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Newly arrived international academic staff to Denmark and Aarhus University

When you arrive to Denmark, there are a number of things you need to do in order to get settled. Below you can read more about the steps to go through during your first weeks in Denmark. See the flowchart on the right to help you with the different steps. 


When you arrive in Denmark and will be staying for more than 90 days you need to register with the Danish authorities to get a CPR number.

Once you are registered, you have the right to receive national health service treatment for free. This means that as soon as you are a registered resident here, you have the same rights to medical assistance as Danish citizens.    

Read all about registration


NemID is a common secure login on the Internet, whether you are doing your online banking, finding out information from the public authorities or engaging with one of the many businesses that use NemID.

A common login

NemID is the same login everywhere. Whether you’re doing your online banking or you need to view your tax file, the way you log in will be exactly the same.

Read more about NemID

Bank account

To receive your payment from Aarhus University, you will need a bank account. In Denmark everyone has the right to open a basic bank account, however you need a CPR number to do so.

Read more under Money and banking

Digital Post and E-boks - your digital mailboxes

E-boks - from both public authorities and private companies

E-Boks is your online digital mailbox. In E-Boks you can file all your important mail in one secure place. You are advised to sign up for E-boks in order to securely store your mail from both private companies and public authorities.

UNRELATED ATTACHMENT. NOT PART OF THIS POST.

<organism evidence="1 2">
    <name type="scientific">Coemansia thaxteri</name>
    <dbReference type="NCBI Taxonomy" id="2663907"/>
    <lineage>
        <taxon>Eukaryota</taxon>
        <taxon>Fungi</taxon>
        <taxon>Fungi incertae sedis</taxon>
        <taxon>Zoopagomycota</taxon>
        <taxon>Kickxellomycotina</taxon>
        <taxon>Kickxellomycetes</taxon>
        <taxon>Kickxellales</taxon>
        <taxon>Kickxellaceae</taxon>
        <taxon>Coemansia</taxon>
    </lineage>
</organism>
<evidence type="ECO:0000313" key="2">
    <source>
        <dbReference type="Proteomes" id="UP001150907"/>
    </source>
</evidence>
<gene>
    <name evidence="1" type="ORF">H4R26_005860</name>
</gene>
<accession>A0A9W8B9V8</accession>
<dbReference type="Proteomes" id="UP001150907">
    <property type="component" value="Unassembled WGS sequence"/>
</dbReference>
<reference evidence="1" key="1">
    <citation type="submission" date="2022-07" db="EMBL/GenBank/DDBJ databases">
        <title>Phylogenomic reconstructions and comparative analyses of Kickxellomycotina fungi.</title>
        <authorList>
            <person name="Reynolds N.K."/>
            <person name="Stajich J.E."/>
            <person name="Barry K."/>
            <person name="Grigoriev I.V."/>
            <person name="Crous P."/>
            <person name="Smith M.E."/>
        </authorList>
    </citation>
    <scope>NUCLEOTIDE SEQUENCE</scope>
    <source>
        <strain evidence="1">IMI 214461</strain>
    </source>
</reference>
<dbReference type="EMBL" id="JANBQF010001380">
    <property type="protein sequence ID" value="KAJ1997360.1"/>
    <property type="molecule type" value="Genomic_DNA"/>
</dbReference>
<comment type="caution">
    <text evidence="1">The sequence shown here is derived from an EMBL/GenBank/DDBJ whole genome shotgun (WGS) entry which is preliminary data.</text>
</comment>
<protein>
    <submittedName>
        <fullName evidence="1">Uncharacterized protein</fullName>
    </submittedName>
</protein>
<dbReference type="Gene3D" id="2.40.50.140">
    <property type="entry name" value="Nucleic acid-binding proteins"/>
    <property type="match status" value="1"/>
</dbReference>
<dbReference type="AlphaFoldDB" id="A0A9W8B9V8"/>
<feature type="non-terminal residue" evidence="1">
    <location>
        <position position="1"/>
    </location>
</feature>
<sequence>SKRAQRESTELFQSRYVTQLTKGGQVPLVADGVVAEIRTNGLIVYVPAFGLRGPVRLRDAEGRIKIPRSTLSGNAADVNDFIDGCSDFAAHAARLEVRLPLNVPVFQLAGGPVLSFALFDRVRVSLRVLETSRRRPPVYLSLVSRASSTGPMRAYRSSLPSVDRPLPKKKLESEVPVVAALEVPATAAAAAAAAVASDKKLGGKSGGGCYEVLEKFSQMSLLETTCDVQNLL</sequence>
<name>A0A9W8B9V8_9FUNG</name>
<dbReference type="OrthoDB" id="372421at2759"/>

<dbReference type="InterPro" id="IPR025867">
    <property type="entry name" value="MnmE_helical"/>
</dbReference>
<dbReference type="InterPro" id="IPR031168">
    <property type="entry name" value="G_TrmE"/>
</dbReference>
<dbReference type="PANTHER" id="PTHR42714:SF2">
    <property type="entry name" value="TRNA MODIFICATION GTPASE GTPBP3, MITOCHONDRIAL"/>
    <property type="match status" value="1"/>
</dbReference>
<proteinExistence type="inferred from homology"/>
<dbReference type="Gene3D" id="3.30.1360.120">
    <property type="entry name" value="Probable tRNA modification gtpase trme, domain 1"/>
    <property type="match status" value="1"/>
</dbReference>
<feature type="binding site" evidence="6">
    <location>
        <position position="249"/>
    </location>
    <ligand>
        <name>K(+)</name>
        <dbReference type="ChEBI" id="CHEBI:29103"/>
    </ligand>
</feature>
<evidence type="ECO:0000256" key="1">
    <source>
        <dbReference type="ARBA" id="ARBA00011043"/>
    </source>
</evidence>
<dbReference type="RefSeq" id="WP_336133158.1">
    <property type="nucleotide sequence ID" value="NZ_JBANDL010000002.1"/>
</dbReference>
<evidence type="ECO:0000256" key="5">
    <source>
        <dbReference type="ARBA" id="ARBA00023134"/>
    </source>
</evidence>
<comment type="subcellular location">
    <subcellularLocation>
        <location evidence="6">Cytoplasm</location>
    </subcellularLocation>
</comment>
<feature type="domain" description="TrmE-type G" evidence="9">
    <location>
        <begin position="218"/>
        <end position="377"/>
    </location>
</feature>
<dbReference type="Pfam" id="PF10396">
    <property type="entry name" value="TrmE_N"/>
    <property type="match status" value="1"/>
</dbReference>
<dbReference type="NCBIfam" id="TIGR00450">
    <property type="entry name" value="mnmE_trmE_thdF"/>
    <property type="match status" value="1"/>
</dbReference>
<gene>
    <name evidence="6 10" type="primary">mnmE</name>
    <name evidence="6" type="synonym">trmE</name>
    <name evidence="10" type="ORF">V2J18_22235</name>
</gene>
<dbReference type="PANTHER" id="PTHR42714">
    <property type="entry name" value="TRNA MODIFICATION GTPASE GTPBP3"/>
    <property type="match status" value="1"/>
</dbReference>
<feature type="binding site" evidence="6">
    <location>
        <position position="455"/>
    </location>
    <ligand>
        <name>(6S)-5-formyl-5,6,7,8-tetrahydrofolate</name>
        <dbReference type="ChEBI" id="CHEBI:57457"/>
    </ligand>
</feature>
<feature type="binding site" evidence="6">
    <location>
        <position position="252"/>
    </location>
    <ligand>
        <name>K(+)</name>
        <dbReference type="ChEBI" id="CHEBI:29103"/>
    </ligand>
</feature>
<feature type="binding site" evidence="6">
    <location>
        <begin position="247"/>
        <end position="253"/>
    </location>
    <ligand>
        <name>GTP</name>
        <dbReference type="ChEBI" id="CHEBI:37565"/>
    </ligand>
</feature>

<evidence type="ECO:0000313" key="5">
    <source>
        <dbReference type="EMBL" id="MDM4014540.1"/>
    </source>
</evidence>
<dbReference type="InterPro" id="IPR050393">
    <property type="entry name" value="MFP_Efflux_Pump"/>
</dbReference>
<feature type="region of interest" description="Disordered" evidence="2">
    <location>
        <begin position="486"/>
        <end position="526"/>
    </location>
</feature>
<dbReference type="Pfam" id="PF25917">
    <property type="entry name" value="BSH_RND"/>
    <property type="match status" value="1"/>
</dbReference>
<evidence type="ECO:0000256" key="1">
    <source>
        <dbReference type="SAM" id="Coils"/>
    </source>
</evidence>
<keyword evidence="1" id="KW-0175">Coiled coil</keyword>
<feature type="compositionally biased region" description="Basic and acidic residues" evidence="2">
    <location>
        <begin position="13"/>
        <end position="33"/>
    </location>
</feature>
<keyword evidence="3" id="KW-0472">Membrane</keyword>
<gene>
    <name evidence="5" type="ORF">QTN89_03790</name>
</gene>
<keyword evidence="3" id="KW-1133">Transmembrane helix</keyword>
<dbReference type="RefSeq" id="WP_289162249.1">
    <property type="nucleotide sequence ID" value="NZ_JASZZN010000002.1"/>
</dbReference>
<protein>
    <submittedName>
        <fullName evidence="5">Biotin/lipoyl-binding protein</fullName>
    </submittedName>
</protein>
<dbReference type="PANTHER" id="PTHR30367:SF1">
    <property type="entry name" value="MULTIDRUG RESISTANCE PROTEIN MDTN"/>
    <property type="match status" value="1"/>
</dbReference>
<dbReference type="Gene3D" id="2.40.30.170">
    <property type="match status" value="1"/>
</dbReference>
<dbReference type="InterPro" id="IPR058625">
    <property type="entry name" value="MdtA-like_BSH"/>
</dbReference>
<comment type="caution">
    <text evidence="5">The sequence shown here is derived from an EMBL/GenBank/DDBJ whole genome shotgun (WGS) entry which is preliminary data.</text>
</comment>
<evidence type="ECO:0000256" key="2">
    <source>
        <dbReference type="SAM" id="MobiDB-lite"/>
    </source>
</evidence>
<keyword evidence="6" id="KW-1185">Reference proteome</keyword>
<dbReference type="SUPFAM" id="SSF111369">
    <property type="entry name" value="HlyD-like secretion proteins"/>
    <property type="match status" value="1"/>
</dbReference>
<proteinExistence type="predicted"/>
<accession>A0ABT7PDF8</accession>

Read more about E-Boks

Digital Post - from the public authorities

You receive mail from the public authorities via Digital Post. This includes any letters from hospital, pension statements, changes to housing benefits, replies to applications for childcare, letters from the Danish Tax and Customs Administration (SKAT), etc.

How to access Digital Post

You will be signed up for Digital Post when you register at the International Citizen Service or join our Getting Started in Denmark event.

Read more about Digital Post


While most vital services are covered by the public healthcare system in Denmark, most Danes also have accident insurance, home contents insurance, unemployment insurance and travel insurance. In addition to these, it is mandatory by law to have third party insurance if you own a car. It is your responsibility to take out private insurance.    

Read more on the Insurance page

Media licence

In Denmark, anyone owning a television or computer capable of receiving and displaying pictures must pay a media fee. You only pay one media fee if you for example own a television, computer and radio. The fee applies for an entire household.

You are legally obligated to pay fees for your fee-payable equipment, even if you do not watch or listen to radio or TV channels from Radio Denmark (DR). You pay for owning the equipment and the fee is a statutory equipment tax.

You must register with the fees office within 14 days after acquiring the equipment. If you move within Denmark, you do not need to do anything; the fee will move with you. If you leave Denmark, you need to send in notice and cancel the fee.

Read more and register/deregister for the media licence

Danish courses

As an international with an official Danish address (folkeregisteradresse) and a CPR number, you can take state supported Danish courses in the municipality you live. The courses are both for you and your accompanying partner and take place either at the language school or on campus. 

The courses are at a cost, but the department can choose to pay for staff members. The university is not allowed to pay for courses for accompanying partners.

Read more about Danish courses

Map of Aarhus University locations

On the Aarhus University building map you can find all Aarhus University locations as well as canteens, guest houses, lecture halls, libraries and much more. 

See the Aarhus University building map

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